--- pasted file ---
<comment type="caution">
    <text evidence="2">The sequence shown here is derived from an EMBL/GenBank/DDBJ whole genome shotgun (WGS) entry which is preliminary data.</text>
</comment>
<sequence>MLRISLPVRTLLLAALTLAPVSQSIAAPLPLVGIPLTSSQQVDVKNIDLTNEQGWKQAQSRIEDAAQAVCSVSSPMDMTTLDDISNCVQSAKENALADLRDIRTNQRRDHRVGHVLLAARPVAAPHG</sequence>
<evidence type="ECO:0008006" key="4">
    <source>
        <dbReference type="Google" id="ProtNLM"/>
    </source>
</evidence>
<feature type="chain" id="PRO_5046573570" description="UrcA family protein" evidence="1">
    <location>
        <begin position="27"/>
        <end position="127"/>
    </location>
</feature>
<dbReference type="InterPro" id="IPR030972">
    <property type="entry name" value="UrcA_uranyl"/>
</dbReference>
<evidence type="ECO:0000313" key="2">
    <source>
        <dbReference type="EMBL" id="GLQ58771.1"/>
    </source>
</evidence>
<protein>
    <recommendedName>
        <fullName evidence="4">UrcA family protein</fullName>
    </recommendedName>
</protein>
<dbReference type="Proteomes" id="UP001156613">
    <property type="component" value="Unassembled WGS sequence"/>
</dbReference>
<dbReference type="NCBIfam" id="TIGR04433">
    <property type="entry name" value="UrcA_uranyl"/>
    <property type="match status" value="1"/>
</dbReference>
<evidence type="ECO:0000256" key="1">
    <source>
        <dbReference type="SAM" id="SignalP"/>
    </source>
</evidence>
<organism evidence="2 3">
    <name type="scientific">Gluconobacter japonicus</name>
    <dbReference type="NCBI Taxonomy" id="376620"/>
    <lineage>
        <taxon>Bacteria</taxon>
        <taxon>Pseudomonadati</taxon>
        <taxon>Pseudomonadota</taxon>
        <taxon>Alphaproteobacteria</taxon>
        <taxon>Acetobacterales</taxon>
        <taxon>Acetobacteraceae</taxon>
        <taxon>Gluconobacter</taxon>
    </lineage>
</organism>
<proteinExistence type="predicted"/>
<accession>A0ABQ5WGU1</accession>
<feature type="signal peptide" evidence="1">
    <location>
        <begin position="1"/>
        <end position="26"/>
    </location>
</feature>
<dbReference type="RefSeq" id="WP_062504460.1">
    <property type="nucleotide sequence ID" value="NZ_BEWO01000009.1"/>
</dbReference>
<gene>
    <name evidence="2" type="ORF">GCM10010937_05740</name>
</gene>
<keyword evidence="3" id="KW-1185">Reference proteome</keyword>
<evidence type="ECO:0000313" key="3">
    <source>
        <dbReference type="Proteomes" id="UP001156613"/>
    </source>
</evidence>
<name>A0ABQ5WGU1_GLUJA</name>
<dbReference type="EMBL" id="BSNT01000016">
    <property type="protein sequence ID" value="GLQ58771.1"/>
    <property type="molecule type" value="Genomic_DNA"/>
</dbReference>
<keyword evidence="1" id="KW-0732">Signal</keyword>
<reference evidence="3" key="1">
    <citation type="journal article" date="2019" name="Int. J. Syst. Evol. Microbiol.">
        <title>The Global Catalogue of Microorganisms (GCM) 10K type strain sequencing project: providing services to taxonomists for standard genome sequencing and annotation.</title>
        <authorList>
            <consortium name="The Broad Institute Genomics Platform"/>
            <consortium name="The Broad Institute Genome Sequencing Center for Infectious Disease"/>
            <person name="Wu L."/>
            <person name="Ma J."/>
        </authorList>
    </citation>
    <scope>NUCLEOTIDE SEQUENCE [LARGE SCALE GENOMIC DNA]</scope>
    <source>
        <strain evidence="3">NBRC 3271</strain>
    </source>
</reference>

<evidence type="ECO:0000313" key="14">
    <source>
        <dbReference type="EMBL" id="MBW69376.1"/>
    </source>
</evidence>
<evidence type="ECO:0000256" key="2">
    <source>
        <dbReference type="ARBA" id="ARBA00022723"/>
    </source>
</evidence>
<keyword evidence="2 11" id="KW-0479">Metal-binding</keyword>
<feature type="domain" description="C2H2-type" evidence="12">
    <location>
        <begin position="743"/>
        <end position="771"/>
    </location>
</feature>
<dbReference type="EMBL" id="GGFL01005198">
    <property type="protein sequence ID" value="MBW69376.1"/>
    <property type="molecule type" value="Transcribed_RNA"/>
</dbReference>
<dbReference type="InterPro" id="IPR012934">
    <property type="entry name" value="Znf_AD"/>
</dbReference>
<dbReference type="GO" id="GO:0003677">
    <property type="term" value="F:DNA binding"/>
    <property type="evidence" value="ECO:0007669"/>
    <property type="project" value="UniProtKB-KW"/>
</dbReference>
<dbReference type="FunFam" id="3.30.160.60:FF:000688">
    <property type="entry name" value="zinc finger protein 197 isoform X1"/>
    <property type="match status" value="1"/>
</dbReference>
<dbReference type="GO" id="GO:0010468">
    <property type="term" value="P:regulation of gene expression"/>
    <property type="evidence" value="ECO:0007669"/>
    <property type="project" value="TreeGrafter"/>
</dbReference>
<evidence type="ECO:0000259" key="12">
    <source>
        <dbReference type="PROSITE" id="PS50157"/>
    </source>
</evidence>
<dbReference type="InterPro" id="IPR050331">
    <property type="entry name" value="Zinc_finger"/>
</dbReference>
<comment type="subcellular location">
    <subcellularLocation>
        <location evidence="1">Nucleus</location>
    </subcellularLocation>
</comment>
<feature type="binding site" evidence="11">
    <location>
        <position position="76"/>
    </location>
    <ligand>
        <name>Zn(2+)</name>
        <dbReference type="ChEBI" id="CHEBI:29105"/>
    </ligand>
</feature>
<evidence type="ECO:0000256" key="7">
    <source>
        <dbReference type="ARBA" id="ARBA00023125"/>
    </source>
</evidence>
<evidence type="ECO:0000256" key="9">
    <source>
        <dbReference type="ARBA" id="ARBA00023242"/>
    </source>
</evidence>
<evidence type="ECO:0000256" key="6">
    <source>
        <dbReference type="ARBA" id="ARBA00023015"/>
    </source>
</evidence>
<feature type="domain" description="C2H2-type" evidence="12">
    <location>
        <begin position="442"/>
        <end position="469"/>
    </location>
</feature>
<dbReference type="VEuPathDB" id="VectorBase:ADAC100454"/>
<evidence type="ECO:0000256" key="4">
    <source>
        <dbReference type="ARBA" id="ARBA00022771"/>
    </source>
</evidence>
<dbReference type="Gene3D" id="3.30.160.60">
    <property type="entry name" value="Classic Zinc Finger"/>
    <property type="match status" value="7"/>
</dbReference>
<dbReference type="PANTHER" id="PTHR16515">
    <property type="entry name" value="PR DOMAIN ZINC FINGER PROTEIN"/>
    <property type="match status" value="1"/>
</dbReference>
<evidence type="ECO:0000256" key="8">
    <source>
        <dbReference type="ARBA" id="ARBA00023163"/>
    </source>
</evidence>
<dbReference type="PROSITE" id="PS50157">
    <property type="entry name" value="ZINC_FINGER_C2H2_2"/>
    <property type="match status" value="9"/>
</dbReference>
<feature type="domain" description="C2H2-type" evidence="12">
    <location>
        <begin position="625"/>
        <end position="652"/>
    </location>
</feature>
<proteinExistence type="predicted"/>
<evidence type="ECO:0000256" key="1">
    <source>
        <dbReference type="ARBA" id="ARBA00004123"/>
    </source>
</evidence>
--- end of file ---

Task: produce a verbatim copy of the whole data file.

<comment type="caution">
    <text evidence="2">The sequence shown here is derived from an EMBL/GenBank/DDBJ whole genome shotgun (WGS) entry which is preliminary data.</text>
</comment>
<sequence>MLRISLPVRTLLLAALTLAPVSQSIAAPLPLVGIPLTSSQQVDVKNIDLTNEQGWKQAQSRIEDAAQAVCSVSSPMDMTTLDDISNCVQSAKENALADLRDIRTNQRRDHRVGHVLLAARPVAAPHG</sequence>
<evidence type="ECO:0008006" key="4">
    <source>
        <dbReference type="Google" id="ProtNLM"/>
    </source>
</evidence>
<feature type="chain" id="PRO_5046573570" description="UrcA family protein" evidence="1">
    <location>
        <begin position="27"/>
        <end position="127"/>
    </location>
</feature>
<dbReference type="InterPro" id="IPR030972">
    <property type="entry name" value="UrcA_uranyl"/>
</dbReference>
<evidence type="ECO:0000313" key="2">
    <source>
        <dbReference type="EMBL" id="GLQ58771.1"/>
    </source>
</evidence>
<protein>
    <recommendedName>
        <fullName evidence="4">UrcA family protein</fullName>
    </recommendedName>
</protein>
<dbReference type="Proteomes" id="UP001156613">
    <property type="component" value="Unassembled WGS sequence"/>
</dbReference>
<dbReference type="NCBIfam" id="TIGR04433">
    <property type="entry name" value="UrcA_uranyl"/>
    <property type="match status" value="1"/>
</dbReference>
<evidence type="ECO:0000256" key="1">
    <source>
        <dbReference type="SAM" id="SignalP"/>
    </source>
</evidence>
<organism evidence="2 3">
    <name type="scientific">Gluconobacter japonicus</name>
    <dbReference type="NCBI Taxonomy" id="376620"/>
    <lineage>
        <taxon>Bacteria</taxon>
        <taxon>Pseudomonadati</taxon>
        <taxon>Pseudomonadota</taxon>
        <taxon>Alphaproteobacteria</taxon>
        <taxon>Acetobacterales</taxon>
        <taxon>Acetobacteraceae</taxon>
        <taxon>Gluconobacter</taxon>
    </lineage>
</organism>
<proteinExistence type="predicted"/>
<accession>A0ABQ5WGU1</accession>
<feature type="signal peptide" evidence="1">
    <location>
        <begin position="1"/>
        <end position="26"/>
    </location>
</feature>
<dbReference type="RefSeq" id="WP_062504460.1">
    <property type="nucleotide sequence ID" value="NZ_BEWO01000009.1"/>
</dbReference>
<gene>
    <name evidence="2" type="ORF">GCM10010937_05740</name>
</gene>
<keyword evidence="3" id="KW-1185">Reference proteome</keyword>
<evidence type="ECO:0000313" key="3">
    <source>
        <dbReference type="Proteomes" id="UP001156613"/>
    </source>
</evidence>
<name>A0ABQ5WGU1_GLUJA</name>
<dbReference type="EMBL" id="BSNT01000016">
    <property type="protein sequence ID" value="GLQ58771.1"/>
    <property type="molecule type" value="Genomic_DNA"/>
</dbReference>
<keyword evidence="1" id="KW-0732">Signal</keyword>
<reference evidence="3" key="1">
    <citation type="journal article" date="2019" name="Int. J. Syst. Evol. Microbiol.">
        <title>The Global Catalogue of Microorganisms (GCM) 10K type strain sequencing project: providing services to taxonomists for standard genome sequencing and annotation.</title>
        <authorList>
            <consortium name="The Broad Institute Genomics Platform"/>
            <consortium name="The Broad Institute Genome Sequencing Center for Infectious Disease"/>
            <person name="Wu L."/>
            <person name="Ma J."/>
        </authorList>
    </citation>
    <scope>NUCLEOTIDE SEQUENCE [LARGE SCALE GENOMIC DNA]</scope>
    <source>
        <strain evidence="3">NBRC 3271</strain>
    </source>
</reference>

<evidence type="ECO:0000313" key="14">
    <source>
        <dbReference type="EMBL" id="MBW69376.1"/>
    </source>
</evidence>
<evidence type="ECO:0000256" key="2">
    <source>
        <dbReference type="ARBA" id="ARBA00022723"/>
    </source>
</evidence>
<keyword evidence="2 11" id="KW-0479">Metal-binding</keyword>
<feature type="domain" description="C2H2-type" evidence="12">
    <location>
        <begin position="743"/>
        <end position="771"/>
    </location>
</feature>
<dbReference type="EMBL" id="GGFL01005198">
    <property type="protein sequence ID" value="MBW69376.1"/>
    <property type="molecule type" value="Transcribed_RNA"/>
</dbReference>
<dbReference type="InterPro" id="IPR012934">
    <property type="entry name" value="Znf_AD"/>
</dbReference>
<dbReference type="GO" id="GO:0003677">
    <property type="term" value="F:DNA binding"/>
    <property type="evidence" value="ECO:0007669"/>
    <property type="project" value="UniProtKB-KW"/>
</dbReference>
<dbReference type="FunFam" id="3.30.160.60:FF:000688">
    <property type="entry name" value="zinc finger protein 197 isoform X1"/>
    <property type="match status" value="1"/>
</dbReference>
<dbReference type="GO" id="GO:0010468">
    <property type="term" value="P:regulation of gene expression"/>
    <property type="evidence" value="ECO:0007669"/>
    <property type="project" value="TreeGrafter"/>
</dbReference>
<evidence type="ECO:0000259" key="12">
    <source>
        <dbReference type="PROSITE" id="PS50157"/>
    </source>
</evidence>
<dbReference type="InterPro" id="IPR050331">
    <property type="entry name" value="Zinc_finger"/>
</dbReference>
<comment type="subcellular location">
    <subcellularLocation>
        <location evidence="1">Nucleus</location>
    </subcellularLocation>
</comment>
<feature type="binding site" evidence="11">
    <location>
        <position position="76"/>
    </location>
    <ligand>
        <name>Zn(2+)</name>
        <dbReference type="ChEBI" id="CHEBI:29105"/>
    </ligand>
</feature>
<evidence type="ECO:0000256" key="7">
    <source>
        <dbReference type="ARBA" id="ARBA00023125"/>
    </source>
</evidence>
<evidence type="ECO:0000256" key="9">
    <source>
        <dbReference type="ARBA" id="ARBA00023242"/>
    </source>
</evidence>
<evidence type="ECO:0000256" key="6">
    <source>
        <dbReference type="ARBA" id="ARBA00023015"/>
    </source>
</evidence>
<feature type="domain" description="C2H2-type" evidence="12">
    <location>
        <begin position="442"/>
        <end position="469"/>
    </location>
</feature>
<dbReference type="VEuPathDB" id="VectorBase:ADAC100454"/>
<evidence type="ECO:0000256" key="4">
    <source>
        <dbReference type="ARBA" id="ARBA00022771"/>
    </source>
</evidence>
<dbReference type="Gene3D" id="3.30.160.60">
    <property type="entry name" value="Classic Zinc Finger"/>
    <property type="match status" value="7"/>
</dbReference>
<dbReference type="PANTHER" id="PTHR16515">
    <property type="entry name" value="PR DOMAIN ZINC FINGER PROTEIN"/>
    <property type="match status" value="1"/>
</dbReference>
<evidence type="ECO:0000256" key="8">
    <source>
        <dbReference type="ARBA" id="ARBA00023163"/>
    </source>
</evidence>
<dbReference type="PROSITE" id="PS50157">
    <property type="entry name" value="ZINC_FINGER_C2H2_2"/>
    <property type="match status" value="9"/>
</dbReference>
<feature type="domain" description="C2H2-type" evidence="12">
    <location>
        <begin position="625"/>
        <end position="652"/>
    </location>
</feature>
<proteinExistence type="predicted"/>
<evidence type="ECO:0000256" key="1">
    <source>
        <dbReference type="ARBA" id="ARBA00004123"/>
    </source>
</evidence>